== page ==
Ruethling began to realize how much time and energy had gone into this mission — and that there were probably a lot of other concerned parents who could greatly benefit from her research: “I felt that if parents could just feed all those wonderful books into the hearts and minds of their children, the world would have to become a better place. Thus, Chinaberry was conceived — at first as a free service, and then as a catalog business to make it easier for parents to buy the books I was telling them about.”

Nearly 30 years later, Chinaberry continues to show compassion for children and their busy parents and passion for its mission of making the world a better place through its meaningful offerings.

— Nike —

Despite the simplicity of its tagline, Nike understands that it’s far from easy to “just do it.” Nike knows that having goals and supportive friends makes just doing it more doable for its customers.

Nike’s creation of Nike Plus, a running community, and SportBand, a device to track runs, complements its running shoes with supportive services and shows compassion for its customers’ dreams.

And customers have responded, big time. NikePlus.com had more than 2 million members worldwide as of mid-2009, and the cumulative miles-run tally on the site is now fast approaching 290 million.

Brandweek, which declared Nike Plus “the digital campaign of the decade,” confirmed that the program is credited with powering Nike’s gains in the running-shoe category. Nike Plus has become “the blueprint for how marketing and product development can combine in a system that extends value to consumers and builds loyalty,” the publication noted.

Best Buy —

Brands that befriend their customers know that compassion is a round-the-clock job — presale, during the sale and post-sale.

Case in point: electronics category leader Best Buy, which strives to make every aspect of buying and maintaining devices — and even disposing of old ones — as easy as possible.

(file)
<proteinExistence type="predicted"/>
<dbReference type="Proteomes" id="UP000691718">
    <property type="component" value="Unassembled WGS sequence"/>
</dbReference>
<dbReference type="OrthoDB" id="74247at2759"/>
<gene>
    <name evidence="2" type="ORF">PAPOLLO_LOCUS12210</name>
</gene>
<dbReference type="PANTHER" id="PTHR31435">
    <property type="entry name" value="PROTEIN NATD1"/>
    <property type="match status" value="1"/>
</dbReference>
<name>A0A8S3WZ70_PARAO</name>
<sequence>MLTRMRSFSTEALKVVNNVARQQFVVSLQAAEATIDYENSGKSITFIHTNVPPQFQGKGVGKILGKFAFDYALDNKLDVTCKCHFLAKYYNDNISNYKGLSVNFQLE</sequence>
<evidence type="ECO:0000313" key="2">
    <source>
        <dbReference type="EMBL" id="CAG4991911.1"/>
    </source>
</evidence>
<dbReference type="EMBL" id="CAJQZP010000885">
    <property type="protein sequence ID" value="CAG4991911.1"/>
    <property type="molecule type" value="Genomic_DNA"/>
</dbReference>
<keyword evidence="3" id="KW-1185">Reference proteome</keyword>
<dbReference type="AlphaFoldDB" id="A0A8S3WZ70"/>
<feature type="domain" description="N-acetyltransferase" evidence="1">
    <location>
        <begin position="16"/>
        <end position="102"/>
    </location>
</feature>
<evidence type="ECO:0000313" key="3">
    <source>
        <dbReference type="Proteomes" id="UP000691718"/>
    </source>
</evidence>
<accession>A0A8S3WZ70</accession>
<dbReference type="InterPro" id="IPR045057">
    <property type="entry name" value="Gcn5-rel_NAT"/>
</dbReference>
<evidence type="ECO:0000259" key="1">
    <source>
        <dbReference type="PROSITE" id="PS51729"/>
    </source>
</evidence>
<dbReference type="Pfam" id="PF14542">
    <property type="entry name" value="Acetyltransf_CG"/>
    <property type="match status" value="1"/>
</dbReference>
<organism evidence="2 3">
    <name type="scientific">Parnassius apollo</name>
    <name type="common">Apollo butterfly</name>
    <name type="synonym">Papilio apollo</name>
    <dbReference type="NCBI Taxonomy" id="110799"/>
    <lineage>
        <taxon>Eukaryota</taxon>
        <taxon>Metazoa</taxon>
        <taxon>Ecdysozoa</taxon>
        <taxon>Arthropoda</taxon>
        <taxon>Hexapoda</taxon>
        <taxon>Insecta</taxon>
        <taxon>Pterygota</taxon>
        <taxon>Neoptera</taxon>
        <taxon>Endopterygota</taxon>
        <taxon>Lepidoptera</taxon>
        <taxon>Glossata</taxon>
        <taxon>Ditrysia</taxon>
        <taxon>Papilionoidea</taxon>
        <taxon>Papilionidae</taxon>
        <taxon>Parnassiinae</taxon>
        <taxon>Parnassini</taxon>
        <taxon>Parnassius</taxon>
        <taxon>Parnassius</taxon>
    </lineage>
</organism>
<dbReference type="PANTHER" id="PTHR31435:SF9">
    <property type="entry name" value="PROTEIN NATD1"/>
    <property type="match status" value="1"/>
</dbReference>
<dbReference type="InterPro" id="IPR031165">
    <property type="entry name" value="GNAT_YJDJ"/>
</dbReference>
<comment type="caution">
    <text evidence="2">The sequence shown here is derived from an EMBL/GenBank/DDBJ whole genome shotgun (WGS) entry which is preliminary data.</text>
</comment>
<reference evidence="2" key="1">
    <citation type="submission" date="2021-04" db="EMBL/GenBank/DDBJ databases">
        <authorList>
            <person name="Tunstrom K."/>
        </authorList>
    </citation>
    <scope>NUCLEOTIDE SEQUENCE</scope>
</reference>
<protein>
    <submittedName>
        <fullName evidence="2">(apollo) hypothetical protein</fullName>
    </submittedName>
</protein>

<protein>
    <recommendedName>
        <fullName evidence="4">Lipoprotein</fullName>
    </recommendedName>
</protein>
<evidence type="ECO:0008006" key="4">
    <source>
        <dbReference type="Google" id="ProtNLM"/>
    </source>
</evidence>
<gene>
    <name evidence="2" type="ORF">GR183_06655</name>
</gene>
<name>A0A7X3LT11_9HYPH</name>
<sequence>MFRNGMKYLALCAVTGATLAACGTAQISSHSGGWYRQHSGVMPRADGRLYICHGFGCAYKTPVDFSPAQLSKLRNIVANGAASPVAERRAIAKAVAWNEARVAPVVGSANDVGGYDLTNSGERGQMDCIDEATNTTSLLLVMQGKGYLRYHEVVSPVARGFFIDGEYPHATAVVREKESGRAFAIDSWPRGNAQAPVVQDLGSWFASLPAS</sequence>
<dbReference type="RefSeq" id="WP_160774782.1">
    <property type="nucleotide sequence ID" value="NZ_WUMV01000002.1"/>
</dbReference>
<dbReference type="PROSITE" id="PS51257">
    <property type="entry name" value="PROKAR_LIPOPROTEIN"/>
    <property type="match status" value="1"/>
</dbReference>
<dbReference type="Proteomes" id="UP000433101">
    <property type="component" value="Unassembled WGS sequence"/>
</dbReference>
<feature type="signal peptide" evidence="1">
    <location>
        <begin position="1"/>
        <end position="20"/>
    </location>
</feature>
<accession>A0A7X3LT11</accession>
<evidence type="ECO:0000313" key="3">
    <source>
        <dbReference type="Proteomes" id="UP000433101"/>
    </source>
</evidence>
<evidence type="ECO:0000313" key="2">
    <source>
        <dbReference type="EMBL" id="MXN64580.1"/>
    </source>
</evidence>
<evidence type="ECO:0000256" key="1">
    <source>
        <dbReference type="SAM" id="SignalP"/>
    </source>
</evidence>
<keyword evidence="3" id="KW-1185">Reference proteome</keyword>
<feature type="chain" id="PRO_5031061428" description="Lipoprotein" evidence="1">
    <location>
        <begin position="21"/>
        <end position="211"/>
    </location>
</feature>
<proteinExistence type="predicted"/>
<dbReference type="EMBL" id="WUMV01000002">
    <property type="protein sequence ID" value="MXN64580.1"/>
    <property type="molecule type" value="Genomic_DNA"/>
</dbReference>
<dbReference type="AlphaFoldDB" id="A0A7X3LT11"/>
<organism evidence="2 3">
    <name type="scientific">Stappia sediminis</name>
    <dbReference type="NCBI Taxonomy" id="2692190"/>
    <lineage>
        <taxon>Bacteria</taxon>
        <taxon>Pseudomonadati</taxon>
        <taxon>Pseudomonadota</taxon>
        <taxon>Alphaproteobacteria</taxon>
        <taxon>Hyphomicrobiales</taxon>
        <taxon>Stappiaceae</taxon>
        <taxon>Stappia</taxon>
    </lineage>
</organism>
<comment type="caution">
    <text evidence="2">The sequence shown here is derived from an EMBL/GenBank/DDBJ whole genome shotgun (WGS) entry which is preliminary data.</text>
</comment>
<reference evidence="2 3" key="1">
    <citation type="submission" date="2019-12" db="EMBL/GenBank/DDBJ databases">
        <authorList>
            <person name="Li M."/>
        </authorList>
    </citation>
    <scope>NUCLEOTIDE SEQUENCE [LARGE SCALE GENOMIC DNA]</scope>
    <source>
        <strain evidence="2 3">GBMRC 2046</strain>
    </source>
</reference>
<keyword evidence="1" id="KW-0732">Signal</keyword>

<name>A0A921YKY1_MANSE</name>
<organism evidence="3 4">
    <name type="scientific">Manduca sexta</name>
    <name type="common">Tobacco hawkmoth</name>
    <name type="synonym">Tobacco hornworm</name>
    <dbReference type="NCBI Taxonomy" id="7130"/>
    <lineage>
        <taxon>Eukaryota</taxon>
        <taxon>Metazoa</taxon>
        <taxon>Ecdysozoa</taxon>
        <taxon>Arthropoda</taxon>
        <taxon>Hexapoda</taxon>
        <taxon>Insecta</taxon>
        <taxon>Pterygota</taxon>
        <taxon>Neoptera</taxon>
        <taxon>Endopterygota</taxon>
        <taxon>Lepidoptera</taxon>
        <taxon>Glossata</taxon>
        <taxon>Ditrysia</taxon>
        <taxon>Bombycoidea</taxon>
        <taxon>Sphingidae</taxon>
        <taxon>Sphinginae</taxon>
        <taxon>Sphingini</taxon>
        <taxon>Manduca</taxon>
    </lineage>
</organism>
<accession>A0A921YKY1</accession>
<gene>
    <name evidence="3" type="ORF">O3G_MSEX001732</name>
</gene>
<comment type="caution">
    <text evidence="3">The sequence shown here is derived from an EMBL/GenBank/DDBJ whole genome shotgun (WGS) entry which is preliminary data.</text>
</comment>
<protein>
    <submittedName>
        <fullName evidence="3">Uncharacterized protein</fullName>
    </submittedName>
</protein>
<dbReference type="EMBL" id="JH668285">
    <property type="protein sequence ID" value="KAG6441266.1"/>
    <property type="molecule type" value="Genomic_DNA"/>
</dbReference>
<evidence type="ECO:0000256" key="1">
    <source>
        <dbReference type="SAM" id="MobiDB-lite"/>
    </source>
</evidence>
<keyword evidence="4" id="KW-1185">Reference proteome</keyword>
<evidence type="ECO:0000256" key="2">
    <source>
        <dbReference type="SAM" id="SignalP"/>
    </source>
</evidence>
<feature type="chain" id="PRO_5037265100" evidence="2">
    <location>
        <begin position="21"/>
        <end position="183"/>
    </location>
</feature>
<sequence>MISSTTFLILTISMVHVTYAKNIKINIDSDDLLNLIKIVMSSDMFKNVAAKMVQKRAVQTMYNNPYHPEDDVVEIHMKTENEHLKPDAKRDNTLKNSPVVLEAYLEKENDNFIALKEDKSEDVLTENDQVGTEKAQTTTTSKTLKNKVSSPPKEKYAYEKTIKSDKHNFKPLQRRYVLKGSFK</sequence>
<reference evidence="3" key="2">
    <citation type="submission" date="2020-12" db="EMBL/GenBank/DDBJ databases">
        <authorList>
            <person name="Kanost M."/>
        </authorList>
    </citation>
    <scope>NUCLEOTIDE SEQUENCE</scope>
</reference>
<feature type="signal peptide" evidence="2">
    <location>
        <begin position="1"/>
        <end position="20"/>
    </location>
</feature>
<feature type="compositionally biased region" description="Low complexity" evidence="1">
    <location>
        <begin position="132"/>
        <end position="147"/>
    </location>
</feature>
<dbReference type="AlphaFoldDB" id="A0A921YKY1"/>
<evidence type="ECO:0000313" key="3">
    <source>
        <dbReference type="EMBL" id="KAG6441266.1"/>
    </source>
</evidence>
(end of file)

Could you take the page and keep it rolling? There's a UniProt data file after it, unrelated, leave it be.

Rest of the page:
“We’re transitioning from being just a mover of boxes,” Best Buy CEO Brian Dunn told Fortune. “We want to help customers get better use of technology, whether they are buying, installing, fixing or disposing of their hardware.”

Here’s how Best Buy describes its recycling services on its site: “You trust us when it’s time to buy the latest electronics. You can also trust us to help you safely dispose of your old ones. Regardless of where you bought it, what brand it is, or how old it is: bring it to us. We’ll make sure it’s properly and safely recycled. It’s all part of our Greener Together program. And we’ll take just about anything electronic, including TVs, DVD players, computer monitors, audio and video cables, cell phones …”

Easy recycling is just one example of Best Buy’s 360-degree customer care philosophy. The dedication of the retailer’ team is its core differentiation. It understands that delivering on this promise hinges on being accessible and really listening to customers.

In a Brandweek interview, Best Buy chief marketing officer Barry Judge explained the company’s extensive technological outreach, including a Twitter “Twelpforce” of employees who respond to customers’ tweets. “The concept of customer service 3.0 is to go where the conversation is happening,” he said. “Our people can help before, during and after the sale. We’re a chain of a lot of people who are dedicated to that mission.”

Your brand’s EQ is one of your most critical competitive differentiators. Pay attention to how your brand makes your customers feel. They’ll notice and remember.

Andrea Syverson (asyverson@ierpartners.com) is president of the consultancy IER Partners, and author of BrandAbout: A Seriously Playful Playbook for Passionate Brand-Builders and Merchants.